Posts Tagged With: Artem



Welcome to the first post of many in our Offbeat Alphabet Series, and we’re starting with a name I’ve been dying to properly cover for a very long time. This is a case of a draft sitting in my pending pile for an embarrassing number of years (basically when this blog started way back on Blogger in May 2010, that’s over 4 years).

It seems apt then that I kick the procrastination bucket and actually post this. So, hello Artemis. Hope your wait wasn’t too much of a bore.

The name Artemis is a Greek name with a disputed meaning and a side-line gender crisis. So, naturally, I’m a huge fan.

When most hear the name Artemis, they likely think of the Greek goddess who presided over hunting, the moon, childbirth, wilderness, virginity and maidens. According to legend, she’s the daughter of Zeus and Leto, and has a twin brother by the name of Apollo. She is often depicted wearing a crescent moon on her head, and always carries her bow and arrow. Deer, bears, hunting dogs, and cypress trees are especially sacred to her.

In Roman Mythology, she was known as Diana. This lead some to speculate that the Duke and Duchess of Cambridge might use Artemis as a middle name for a daughter to honour his mother. Personally, I feel it’s more likely that they’d simply use Diana.

It may seem odd that a Greek goddess’ name might be used as a male name, but there’s precedence for it, never mind the fact that two of the most prominent pop culture uses of the name are male.

For example, the Greek goddess Demeter is the source of the name Demetrius. Then we have the fact that Marie remains a note-worthy middle name for the male population of France (think: Jean-Marie, Philippe-Marie), as a nod to the Virgin Mother.

A few months back I introduced a close friend to the anime show Sailor Moon. The show is based on the manga which is considered one of the defining works of the genre for it’s depiction of kick ass girls with magical powers using said powers to fight evil. Despite this, my friend was unimpressed with the amount of crying the titular character does, and much preferred Cardcaptor Sakura. However, he was a huge fan of the feline characters, who in the English translation are all given names related to the moon: Luna, Artemis and Diana. The cats can talk and dish out guidance to the troupe throughout the series; Artemis is a male cat, not female.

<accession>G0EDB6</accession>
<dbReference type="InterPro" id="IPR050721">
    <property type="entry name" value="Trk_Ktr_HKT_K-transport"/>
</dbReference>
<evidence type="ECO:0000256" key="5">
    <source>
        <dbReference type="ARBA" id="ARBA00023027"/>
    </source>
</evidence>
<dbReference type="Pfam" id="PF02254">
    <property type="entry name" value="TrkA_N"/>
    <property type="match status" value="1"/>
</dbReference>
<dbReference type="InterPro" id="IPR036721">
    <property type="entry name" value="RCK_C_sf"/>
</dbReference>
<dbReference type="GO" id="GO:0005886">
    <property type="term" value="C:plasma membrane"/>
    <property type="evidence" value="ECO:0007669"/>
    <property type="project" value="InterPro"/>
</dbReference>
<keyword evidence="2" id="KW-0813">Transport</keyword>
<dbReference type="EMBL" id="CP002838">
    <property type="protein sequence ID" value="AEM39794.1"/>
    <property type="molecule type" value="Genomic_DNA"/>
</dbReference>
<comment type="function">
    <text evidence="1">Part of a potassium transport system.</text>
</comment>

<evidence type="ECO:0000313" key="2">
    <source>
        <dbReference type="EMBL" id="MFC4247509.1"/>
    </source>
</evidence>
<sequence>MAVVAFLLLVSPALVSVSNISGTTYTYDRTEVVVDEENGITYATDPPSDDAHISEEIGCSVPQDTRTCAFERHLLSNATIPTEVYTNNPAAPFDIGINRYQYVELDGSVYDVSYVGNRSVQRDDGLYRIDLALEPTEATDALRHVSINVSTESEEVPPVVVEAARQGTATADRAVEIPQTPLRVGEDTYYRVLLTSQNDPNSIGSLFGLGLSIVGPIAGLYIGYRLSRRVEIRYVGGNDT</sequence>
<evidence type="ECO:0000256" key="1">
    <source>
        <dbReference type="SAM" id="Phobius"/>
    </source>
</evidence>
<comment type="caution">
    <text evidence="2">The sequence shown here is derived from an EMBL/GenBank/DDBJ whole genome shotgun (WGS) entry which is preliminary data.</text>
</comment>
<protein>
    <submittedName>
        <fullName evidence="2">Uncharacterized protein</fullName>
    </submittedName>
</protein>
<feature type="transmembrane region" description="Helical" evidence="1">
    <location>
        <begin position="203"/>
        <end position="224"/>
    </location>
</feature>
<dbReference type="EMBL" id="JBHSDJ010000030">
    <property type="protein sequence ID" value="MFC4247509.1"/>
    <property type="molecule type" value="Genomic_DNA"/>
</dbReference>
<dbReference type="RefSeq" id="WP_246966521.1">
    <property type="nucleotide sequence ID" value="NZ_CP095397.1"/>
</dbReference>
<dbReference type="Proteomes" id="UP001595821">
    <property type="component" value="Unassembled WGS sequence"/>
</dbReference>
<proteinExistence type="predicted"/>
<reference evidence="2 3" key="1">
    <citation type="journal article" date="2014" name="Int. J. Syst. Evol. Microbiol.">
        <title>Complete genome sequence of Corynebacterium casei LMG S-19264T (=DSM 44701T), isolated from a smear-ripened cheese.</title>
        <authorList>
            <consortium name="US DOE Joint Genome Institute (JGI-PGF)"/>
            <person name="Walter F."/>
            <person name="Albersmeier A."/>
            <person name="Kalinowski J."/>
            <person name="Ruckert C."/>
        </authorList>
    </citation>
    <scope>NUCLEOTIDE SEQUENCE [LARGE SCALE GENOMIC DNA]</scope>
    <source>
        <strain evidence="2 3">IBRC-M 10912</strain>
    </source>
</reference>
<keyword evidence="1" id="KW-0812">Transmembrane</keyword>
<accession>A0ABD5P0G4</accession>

Outside of Japanese manga, the most famed use of Artemis in the UK is in children’s literature. The Artemis Fowl series of books are written by Eoin Colfer and first came to a good bookstore near you back in 2001, and the last one is made it’s début in 2012. The series of books has been compared to Harry Potter – but Mr. Colfer prefers for the series to be referred to as Die Hard With Fairies.

Artemis Fowl revolves around the antics of a teenage mastermind by the name of Artemis – a male teenage mastermind. It may seem odd to those with preconceptions that Artemis is a female name – the character himself mentions the gender dispute a few times – but Artemis was good enough to be given to one of Alex James’ twin sons. During the books, Artemis takes on an alter-ego named Orion, who is almost his exact opposite – notably being carefree and optimistic. Artemis was the Greek goddess of hunting, whilst Orion is the name of a legendary Greek hunter.

Despite all this talk of Artemis’ dude-cred, the name in 2013 only ranked for girls born in England&Wales at #1639. The Russian/Ukrainian/Belarusian name Artem, which traces it’s origins back to Artemis, ranked at #1539 for the boys. However, with a film adaption of the Artemis Fowl books in the pipeline, all that could change.

As for the origins of the name, it is possible that the name stems from the Greek: artemêse, meaning safe; artamos, meaning butcher; artios, meaning complete; artemia meaning recovery; or even arktos, meaning bear. Suffice to say, it’s pure speculation when it comes to the meaning as, with many aged names, this one’s is long lost with the passage of time.